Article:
Little Elm Big Hearts. The slogan of the new Little Elm Rotary Club describes the attitude the members have toward serving the community.
When the Little Elm Lions Club dwindled down to a few members the group disbanded. A few joined other Lions Clubs in the area, and a few chose not to join another club. The former Lions who did not join another club realized they enjoyed working on community projects so they decided to form a Rotary Club, the first in Little Elm.
About eight people began meeting last February preparing to start a Rotary Club and looking for a first project.
Claudia Stooksberry, club president, explained the need for a club.
“We have a lot of people in this community that like to give. A club is a great conduit to get people together that want to help others,” she said.
The club’s first project was helping a family whose house burned down. The Rotary Club helped with a handicapped ramp and planted flower beds in the yard.
The Lewisville Morning Rotary Club sponsored the Little Elm Club while it was getting started. The local club received its charter at a banquet on Oct. 19. The District Governor of District 5790 Christopher McLucas came to Little Elm to present the group with its charter.
There are 28 charter members, and they are demonstrating their own and the International Rotary Clubs’ motto – Service Above Self. The Rotary Club of Little Elm is taking over the Lions Club Breakfast with Santa this year. The Lions Club has partnered with the American Legion for that event for 29 years. This year the Rotary will do the same at 8 a.m. Dec. 9 in the Little Elm High School cafeteria.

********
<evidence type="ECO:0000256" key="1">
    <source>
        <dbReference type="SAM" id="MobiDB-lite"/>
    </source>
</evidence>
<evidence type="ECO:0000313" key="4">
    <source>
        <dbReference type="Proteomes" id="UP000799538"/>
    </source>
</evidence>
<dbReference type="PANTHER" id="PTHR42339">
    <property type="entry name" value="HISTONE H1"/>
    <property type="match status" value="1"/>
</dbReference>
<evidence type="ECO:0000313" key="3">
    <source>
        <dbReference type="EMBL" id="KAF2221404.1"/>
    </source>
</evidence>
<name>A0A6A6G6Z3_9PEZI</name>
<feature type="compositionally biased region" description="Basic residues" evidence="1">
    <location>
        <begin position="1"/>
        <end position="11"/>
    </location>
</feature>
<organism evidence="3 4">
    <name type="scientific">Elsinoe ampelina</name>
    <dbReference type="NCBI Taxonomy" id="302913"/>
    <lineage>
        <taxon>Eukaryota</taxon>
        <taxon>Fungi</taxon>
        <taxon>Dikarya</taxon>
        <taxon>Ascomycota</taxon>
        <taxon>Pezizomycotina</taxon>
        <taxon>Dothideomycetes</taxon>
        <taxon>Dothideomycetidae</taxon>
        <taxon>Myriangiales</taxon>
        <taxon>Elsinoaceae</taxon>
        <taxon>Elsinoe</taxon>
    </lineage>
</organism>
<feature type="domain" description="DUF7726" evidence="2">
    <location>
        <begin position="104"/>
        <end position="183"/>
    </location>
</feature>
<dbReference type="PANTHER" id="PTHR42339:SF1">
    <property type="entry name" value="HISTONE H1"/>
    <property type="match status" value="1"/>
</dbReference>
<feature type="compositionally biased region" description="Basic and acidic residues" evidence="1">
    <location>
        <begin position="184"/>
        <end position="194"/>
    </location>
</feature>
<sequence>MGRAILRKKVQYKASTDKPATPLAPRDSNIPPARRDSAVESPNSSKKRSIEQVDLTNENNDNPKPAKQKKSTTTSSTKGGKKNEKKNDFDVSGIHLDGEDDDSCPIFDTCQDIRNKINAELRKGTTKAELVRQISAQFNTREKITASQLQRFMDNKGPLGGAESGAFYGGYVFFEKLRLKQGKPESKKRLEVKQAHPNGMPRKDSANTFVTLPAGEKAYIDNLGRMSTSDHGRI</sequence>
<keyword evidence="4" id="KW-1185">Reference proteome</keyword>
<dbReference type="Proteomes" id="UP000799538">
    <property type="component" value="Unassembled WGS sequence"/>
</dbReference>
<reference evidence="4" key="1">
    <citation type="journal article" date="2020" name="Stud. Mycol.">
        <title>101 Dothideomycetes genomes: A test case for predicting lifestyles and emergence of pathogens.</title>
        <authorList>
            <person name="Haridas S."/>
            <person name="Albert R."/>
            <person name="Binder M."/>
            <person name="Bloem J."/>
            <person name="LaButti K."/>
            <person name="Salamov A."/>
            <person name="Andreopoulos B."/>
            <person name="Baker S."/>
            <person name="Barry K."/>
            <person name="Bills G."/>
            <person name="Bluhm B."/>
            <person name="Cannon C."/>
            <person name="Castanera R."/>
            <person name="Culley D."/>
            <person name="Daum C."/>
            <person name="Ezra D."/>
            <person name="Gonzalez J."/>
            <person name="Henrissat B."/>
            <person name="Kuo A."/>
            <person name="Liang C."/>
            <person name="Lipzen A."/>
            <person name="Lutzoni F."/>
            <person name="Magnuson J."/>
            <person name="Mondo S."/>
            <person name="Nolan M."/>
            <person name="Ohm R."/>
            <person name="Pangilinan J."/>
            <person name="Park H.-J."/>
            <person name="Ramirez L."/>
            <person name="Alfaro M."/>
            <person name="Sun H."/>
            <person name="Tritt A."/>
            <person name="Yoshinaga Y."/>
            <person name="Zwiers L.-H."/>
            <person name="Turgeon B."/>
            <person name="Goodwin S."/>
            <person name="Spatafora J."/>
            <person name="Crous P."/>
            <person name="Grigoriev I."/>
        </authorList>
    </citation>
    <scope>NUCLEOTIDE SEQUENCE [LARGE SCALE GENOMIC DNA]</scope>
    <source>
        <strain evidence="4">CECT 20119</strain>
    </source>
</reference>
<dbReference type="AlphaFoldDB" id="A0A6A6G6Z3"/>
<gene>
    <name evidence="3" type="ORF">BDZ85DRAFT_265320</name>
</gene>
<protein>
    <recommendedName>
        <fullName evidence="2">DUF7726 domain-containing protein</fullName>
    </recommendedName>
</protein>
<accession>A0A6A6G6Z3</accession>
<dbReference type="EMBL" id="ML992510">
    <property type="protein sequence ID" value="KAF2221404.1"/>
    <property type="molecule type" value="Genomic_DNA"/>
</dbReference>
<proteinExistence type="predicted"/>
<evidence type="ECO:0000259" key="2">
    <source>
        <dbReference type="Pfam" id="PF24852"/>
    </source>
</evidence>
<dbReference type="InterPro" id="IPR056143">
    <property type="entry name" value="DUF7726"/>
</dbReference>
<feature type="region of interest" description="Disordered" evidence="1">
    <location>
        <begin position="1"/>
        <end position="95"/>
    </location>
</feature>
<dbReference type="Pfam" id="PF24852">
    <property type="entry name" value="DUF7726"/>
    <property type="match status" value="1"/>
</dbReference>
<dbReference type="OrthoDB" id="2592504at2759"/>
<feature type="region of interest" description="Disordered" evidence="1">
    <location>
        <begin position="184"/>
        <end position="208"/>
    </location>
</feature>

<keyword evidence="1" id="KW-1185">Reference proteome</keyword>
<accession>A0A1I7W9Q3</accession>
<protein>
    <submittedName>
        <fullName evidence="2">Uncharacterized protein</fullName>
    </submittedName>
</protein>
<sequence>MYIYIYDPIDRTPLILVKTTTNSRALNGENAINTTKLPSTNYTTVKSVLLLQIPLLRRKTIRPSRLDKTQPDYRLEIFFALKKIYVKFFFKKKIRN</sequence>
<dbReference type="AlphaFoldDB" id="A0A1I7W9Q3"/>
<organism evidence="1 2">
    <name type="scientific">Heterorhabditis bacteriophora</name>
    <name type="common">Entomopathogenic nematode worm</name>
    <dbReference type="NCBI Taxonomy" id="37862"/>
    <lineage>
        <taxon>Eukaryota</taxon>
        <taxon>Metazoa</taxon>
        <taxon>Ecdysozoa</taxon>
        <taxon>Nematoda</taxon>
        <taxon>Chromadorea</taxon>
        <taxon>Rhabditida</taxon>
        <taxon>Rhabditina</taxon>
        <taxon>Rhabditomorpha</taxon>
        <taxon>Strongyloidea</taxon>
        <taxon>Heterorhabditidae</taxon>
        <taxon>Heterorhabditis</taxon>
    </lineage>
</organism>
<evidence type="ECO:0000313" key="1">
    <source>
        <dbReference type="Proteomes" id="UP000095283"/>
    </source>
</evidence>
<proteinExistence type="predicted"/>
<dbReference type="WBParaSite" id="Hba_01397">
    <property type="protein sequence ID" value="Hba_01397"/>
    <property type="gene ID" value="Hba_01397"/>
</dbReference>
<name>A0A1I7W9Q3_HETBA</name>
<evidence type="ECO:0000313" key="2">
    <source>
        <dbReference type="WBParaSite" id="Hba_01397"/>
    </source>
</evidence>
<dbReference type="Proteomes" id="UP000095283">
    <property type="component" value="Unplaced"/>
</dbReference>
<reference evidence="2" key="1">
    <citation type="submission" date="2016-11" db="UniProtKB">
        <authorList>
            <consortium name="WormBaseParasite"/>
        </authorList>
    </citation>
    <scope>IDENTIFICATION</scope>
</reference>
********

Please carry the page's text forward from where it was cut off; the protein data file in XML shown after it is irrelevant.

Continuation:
On Oct. 28 the Rotary Club will partner with the Little Elm Police Department for the bike rodeo in Little Elm Park. Rotary members will be passing out bottles of water and generally helping with the event. Also the Little Elm Rotary Club will be working with Cloth-a-Child this fall.
Stooksberry said the Little Elm Rotary Club has a heart for local area projects, but for any member interested in participating in international projects there is plenty of opportunity for that. Any member who wants to may participate in overseas Rotary projects, such as helping eradicate polio or helping a village obtain clean water.
The new Rotarians are participating in a club that began more than 110 years ago. Chicago attorney Paul Harris founded the first Rotary Club in 1905. The name came from the custom of the first members rotating the meeting location among their offices. The group grew so quickly that within a year members had to establish a permanent meeting place.
It wasn’t till the 1940s that the Rotary adopted its famous Four-way Test. Herbert J. Taylor originated the Test to help change the corporate culture of the Club Aluminum Products the decade before.
These four questions should be applied to things we think, say or do.
- Is it the truth?
- Is it fair to all concerned?
- Will it build good will and better friendships?
- Will it be beneficial to all concerned.
“Your Rotary Club is like your family,” Stooksberry said. “Rotary is there to bridge the gap between those in need and those who can provide for that help.”
Anyone who wants more information about the Little Elm Rotary Club can email Stooksberry at CJStooks@kw.com or call 936-554-0376.